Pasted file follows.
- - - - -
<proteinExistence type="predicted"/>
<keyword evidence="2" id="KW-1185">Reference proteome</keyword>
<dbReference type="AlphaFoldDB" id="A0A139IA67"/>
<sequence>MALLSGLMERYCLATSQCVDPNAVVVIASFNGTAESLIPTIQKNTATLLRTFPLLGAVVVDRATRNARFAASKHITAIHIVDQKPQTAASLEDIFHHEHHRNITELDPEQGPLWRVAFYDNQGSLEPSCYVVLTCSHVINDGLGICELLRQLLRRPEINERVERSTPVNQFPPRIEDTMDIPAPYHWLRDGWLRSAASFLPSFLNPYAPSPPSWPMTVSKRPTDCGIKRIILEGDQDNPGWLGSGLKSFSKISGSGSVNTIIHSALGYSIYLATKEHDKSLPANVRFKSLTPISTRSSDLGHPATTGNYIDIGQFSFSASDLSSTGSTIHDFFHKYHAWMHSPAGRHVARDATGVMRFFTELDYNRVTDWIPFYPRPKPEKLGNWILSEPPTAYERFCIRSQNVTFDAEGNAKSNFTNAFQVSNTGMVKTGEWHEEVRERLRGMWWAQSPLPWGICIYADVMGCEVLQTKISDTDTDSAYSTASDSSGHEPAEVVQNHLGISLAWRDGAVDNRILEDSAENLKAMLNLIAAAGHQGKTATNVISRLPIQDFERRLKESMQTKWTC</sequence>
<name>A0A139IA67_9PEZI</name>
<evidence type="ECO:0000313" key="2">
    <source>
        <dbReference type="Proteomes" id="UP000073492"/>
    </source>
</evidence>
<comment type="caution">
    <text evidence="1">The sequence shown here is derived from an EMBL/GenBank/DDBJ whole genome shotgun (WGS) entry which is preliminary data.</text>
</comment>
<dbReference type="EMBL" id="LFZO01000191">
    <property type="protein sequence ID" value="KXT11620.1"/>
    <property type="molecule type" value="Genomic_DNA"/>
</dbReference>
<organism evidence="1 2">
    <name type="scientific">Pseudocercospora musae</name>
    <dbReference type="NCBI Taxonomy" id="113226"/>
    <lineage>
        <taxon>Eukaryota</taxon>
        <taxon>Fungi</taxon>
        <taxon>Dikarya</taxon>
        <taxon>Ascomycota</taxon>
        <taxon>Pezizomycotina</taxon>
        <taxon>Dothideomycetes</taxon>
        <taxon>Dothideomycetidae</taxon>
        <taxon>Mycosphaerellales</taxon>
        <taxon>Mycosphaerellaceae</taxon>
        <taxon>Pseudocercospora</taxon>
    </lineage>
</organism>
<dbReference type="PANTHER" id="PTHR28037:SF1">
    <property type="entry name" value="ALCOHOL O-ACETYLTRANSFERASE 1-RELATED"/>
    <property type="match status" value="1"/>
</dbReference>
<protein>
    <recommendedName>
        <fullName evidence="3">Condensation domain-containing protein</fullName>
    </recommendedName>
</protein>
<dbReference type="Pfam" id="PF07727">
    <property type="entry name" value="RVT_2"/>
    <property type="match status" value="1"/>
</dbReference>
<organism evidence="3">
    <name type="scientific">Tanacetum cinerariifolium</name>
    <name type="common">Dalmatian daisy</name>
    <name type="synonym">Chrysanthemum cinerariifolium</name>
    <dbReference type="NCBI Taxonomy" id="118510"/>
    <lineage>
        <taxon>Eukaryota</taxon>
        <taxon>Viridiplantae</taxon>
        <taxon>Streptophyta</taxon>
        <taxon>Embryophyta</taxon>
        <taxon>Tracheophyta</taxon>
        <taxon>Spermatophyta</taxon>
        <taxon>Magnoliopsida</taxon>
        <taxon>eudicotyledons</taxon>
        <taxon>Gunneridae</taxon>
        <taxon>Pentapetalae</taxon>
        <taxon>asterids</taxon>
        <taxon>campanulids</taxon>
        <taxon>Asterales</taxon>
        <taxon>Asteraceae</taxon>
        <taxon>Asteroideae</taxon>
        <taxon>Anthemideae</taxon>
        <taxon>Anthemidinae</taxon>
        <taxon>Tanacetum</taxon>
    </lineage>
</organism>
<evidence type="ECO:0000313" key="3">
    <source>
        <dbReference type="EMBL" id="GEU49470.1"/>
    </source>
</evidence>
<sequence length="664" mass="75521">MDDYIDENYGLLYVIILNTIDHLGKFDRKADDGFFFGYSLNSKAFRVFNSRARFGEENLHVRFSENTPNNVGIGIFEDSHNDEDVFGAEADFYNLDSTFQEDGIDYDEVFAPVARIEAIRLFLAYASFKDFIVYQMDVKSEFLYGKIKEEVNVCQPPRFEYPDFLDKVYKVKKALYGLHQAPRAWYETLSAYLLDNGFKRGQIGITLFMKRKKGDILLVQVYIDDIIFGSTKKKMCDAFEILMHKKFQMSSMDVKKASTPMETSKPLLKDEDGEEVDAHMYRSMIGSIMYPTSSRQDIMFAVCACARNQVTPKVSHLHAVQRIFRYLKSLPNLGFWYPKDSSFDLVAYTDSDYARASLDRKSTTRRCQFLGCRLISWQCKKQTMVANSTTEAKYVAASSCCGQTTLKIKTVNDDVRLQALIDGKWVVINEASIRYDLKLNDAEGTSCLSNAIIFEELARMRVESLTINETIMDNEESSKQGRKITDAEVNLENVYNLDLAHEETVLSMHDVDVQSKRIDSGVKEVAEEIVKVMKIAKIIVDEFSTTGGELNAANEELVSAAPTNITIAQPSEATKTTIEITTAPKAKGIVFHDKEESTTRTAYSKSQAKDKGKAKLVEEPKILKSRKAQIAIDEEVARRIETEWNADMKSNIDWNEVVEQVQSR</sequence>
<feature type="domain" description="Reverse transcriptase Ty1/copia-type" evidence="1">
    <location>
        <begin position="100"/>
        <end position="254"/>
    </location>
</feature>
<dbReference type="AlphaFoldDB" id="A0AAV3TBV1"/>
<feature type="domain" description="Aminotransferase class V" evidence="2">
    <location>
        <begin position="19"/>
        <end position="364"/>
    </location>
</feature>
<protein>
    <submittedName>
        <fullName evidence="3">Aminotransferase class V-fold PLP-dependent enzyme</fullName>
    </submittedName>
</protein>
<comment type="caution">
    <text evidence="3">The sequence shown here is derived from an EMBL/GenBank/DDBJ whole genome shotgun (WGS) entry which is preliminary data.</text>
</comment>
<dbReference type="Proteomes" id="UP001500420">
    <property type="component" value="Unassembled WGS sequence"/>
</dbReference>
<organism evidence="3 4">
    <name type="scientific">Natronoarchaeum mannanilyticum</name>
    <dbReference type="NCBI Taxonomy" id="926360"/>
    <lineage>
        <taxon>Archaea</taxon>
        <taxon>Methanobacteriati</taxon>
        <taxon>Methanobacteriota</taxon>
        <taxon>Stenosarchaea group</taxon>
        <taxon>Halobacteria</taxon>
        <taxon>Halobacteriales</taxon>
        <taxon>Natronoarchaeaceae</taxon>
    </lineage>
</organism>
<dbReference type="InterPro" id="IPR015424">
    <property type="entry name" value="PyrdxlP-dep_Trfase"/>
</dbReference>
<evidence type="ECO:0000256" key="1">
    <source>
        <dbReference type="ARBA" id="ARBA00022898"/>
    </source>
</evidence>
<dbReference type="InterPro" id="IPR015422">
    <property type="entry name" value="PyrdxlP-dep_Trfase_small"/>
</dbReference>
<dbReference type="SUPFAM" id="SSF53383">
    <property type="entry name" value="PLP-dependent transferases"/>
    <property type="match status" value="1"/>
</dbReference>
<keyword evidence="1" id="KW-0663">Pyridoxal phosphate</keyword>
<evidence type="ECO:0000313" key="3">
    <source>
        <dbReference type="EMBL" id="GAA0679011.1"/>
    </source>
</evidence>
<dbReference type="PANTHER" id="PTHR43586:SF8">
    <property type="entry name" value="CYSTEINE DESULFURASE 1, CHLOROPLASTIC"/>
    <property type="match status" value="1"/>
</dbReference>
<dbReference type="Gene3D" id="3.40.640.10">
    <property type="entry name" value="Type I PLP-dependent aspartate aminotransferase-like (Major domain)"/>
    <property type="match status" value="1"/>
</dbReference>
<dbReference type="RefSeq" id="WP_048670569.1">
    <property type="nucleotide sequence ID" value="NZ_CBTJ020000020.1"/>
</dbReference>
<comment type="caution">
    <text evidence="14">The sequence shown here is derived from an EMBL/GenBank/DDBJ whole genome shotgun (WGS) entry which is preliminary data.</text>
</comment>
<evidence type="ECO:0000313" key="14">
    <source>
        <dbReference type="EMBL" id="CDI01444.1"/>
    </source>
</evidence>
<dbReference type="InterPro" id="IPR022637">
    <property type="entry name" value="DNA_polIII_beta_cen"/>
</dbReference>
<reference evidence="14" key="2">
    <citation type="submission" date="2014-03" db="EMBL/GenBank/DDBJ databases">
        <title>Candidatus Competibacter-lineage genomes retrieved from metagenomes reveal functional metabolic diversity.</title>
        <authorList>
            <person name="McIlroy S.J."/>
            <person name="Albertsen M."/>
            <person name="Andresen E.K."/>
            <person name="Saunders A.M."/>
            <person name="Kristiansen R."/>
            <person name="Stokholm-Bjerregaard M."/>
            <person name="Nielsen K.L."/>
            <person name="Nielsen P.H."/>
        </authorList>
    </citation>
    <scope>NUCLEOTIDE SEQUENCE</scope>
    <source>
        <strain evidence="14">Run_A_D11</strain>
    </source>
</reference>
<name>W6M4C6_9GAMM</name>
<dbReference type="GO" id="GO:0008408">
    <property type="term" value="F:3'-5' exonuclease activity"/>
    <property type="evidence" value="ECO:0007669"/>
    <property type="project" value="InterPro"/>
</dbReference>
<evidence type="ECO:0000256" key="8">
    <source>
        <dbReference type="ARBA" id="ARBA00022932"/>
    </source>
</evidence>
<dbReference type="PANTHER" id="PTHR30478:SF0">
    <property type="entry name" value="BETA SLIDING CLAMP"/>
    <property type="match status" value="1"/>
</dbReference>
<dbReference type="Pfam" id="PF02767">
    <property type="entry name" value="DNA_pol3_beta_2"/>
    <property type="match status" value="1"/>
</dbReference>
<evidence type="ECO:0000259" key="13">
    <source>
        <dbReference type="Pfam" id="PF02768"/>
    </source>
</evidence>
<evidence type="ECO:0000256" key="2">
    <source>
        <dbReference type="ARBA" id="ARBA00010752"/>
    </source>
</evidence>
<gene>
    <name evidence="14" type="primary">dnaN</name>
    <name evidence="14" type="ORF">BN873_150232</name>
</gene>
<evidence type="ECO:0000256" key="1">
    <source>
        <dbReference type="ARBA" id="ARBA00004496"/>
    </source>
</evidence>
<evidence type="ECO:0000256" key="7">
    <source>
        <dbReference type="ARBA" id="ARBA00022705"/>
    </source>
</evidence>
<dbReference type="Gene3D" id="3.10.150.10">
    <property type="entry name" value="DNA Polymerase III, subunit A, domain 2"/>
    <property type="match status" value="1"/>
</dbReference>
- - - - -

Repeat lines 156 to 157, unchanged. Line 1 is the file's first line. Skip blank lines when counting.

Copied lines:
<dbReference type="InterPro" id="IPR022637">
    <property type="entry name" value="DNA_polIII_beta_cen"/>